SCARBOROUGH – The Town Council on Wednesday unanimously rejected a proposal to rezone a parcel near the Interstate 295 connector from a residential zone to one that would allow a medical facility.

The proposal was contentious because the wooded property buffers the Green Acres neighborhood from the bustle of the I-295 connector and Route 1. Neighbors feared additional traffic, noise and light pollution and further encroachment by commercial development.

“Scarborough has really risen to the fore to provide lots of opportunities for business,” said Councilor Carol Rancourt. “I am very hesitant to change the (zoning) ordinance on a parcel abutting a neighborhood.”

The possible sale of the 6-acre parcel surprised both neighbors and Harvey Rosenfeld, president and CEO of the Scarborough Economic Development Corp.

The Maine Department of Transportation has owned the parcel since buying it in 1959 for an intersection project that never was built.

The economic development corporation proposed taking the parcel out of its current residential zone and making it part of the Business Office-Research district that lies across Route 1 and includes the Maine Medical Center campus.

Maine Eye Center needs the property rezoned if it is to move forward with its plan to move from its current space in Portland. It wants to build a two-story, 40,000-square-foot facility on the site, and says it searched for a suitable site for two years before homing in on the property.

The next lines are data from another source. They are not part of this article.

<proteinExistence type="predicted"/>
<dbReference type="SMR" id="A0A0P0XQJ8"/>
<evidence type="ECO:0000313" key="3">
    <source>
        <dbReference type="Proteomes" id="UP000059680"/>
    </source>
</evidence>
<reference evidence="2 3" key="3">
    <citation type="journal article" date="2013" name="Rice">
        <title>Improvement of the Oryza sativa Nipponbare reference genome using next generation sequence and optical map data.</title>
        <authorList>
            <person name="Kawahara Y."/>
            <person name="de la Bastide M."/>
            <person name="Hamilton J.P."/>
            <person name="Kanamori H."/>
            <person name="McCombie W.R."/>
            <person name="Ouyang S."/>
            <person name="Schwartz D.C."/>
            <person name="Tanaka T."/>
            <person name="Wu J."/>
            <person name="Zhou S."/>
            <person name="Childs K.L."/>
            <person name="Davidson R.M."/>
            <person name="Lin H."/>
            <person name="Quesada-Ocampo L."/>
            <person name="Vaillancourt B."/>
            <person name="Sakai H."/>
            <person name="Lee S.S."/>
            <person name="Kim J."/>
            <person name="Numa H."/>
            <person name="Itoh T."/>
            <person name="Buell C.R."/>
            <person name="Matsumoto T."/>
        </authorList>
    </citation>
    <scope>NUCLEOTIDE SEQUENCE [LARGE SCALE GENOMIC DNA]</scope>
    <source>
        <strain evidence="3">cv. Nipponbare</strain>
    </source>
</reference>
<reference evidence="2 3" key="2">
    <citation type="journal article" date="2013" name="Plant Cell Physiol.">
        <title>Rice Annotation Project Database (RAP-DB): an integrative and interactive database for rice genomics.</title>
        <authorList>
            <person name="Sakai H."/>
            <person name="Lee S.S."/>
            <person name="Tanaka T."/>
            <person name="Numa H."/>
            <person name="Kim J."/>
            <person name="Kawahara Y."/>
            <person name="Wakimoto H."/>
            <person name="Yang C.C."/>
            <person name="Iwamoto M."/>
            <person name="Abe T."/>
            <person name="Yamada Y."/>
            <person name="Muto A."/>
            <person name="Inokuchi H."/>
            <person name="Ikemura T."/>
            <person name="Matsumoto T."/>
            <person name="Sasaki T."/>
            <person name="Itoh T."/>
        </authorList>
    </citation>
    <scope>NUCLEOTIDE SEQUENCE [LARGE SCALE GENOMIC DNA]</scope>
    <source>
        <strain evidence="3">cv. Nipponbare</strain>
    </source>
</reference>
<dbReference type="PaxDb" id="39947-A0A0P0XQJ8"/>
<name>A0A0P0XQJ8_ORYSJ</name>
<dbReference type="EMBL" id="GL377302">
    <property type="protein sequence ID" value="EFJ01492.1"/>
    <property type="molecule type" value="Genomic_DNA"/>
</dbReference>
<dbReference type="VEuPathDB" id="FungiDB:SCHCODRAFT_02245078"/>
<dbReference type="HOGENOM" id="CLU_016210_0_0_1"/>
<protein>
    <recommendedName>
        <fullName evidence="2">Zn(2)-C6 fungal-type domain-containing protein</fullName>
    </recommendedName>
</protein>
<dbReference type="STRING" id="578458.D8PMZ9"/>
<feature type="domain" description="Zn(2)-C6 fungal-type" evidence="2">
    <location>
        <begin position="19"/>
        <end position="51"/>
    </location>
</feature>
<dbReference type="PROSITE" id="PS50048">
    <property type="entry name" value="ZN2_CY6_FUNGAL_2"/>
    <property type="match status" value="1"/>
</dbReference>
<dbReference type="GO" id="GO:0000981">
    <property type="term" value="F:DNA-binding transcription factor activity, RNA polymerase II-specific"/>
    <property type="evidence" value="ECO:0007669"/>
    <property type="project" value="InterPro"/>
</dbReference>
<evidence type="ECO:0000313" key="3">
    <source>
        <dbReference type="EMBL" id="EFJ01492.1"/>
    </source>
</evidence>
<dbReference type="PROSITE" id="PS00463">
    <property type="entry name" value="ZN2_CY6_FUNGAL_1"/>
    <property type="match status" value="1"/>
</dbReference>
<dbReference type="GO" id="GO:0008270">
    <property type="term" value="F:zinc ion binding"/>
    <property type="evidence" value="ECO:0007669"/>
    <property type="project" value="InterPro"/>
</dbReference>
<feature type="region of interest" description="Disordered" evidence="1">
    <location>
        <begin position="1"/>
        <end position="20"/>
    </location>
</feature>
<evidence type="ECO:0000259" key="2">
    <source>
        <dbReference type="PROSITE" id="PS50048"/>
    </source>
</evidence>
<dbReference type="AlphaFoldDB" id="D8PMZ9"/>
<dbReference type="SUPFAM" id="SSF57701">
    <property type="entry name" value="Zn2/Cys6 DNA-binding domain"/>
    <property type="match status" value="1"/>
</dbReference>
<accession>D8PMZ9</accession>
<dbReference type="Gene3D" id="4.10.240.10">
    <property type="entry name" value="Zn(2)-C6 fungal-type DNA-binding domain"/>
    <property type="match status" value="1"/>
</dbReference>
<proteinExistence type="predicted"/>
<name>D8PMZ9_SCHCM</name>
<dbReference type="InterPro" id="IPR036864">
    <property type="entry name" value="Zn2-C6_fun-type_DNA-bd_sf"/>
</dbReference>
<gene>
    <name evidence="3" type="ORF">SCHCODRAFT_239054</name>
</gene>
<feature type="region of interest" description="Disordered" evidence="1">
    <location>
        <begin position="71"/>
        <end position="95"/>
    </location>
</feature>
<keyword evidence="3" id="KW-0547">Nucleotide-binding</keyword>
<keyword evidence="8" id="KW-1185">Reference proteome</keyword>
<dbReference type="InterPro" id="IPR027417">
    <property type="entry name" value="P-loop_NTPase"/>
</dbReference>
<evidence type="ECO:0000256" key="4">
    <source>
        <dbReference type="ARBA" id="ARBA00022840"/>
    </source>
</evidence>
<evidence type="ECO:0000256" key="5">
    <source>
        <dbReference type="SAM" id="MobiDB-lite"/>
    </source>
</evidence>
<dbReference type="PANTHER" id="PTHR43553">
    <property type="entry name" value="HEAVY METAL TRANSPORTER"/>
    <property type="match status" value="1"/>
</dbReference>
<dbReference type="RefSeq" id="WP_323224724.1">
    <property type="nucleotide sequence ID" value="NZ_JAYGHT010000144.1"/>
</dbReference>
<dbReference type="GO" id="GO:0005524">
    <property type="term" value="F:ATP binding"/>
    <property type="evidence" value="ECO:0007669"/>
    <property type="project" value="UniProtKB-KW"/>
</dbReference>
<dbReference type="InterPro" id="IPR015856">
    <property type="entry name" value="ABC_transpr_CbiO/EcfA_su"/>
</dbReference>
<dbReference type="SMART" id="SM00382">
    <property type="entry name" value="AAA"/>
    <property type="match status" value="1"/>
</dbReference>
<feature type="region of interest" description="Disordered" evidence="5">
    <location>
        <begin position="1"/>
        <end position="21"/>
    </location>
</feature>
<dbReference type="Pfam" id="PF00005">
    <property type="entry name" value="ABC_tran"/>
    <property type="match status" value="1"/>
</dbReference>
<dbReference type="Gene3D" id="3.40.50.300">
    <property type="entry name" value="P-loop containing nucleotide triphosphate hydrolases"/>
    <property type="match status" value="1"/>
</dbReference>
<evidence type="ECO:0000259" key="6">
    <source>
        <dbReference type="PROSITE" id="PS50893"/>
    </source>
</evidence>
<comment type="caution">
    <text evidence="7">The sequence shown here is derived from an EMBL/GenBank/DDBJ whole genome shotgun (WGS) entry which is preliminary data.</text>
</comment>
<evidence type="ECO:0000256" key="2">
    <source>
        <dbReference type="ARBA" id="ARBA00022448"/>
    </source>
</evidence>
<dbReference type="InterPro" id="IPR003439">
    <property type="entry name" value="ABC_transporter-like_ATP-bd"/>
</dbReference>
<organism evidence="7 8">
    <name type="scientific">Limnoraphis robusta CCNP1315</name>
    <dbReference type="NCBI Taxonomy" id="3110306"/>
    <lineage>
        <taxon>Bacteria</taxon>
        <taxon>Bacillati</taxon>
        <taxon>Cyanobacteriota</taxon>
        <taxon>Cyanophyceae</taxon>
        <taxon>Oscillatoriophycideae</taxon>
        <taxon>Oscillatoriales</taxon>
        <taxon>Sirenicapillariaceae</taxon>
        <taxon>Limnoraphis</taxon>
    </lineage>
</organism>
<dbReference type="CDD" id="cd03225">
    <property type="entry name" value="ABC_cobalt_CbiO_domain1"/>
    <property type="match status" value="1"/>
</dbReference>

The practice has about 100 employees and sees about 300 patients daily.

The project is expected to require $6 million to $9 million in investment, Rosenfeld said.

Councilor Richard Sullivan said Maine Eye Center would be an asset to the town, but not in that location. He said neighbors were reasonable to expect that the property would remain open space.

“I’m all for business coming to Scarborough, but business in the right place,” he said.

Neighbors organized to oppose the change and ultimately hope to prevent the sale.

Beth Caiazzo said her two sons have lived in their home their whole lives, and walk past the parcel every day.

“This would quite simply destroy the neighborhood,” she said of the proposed rezoning. “And my children will grow up knowing that the town favors commercial development over the enhancement of their neighborhood.”

Staff Writer Ann S. Kim can be contacted at 791-6383 or at:

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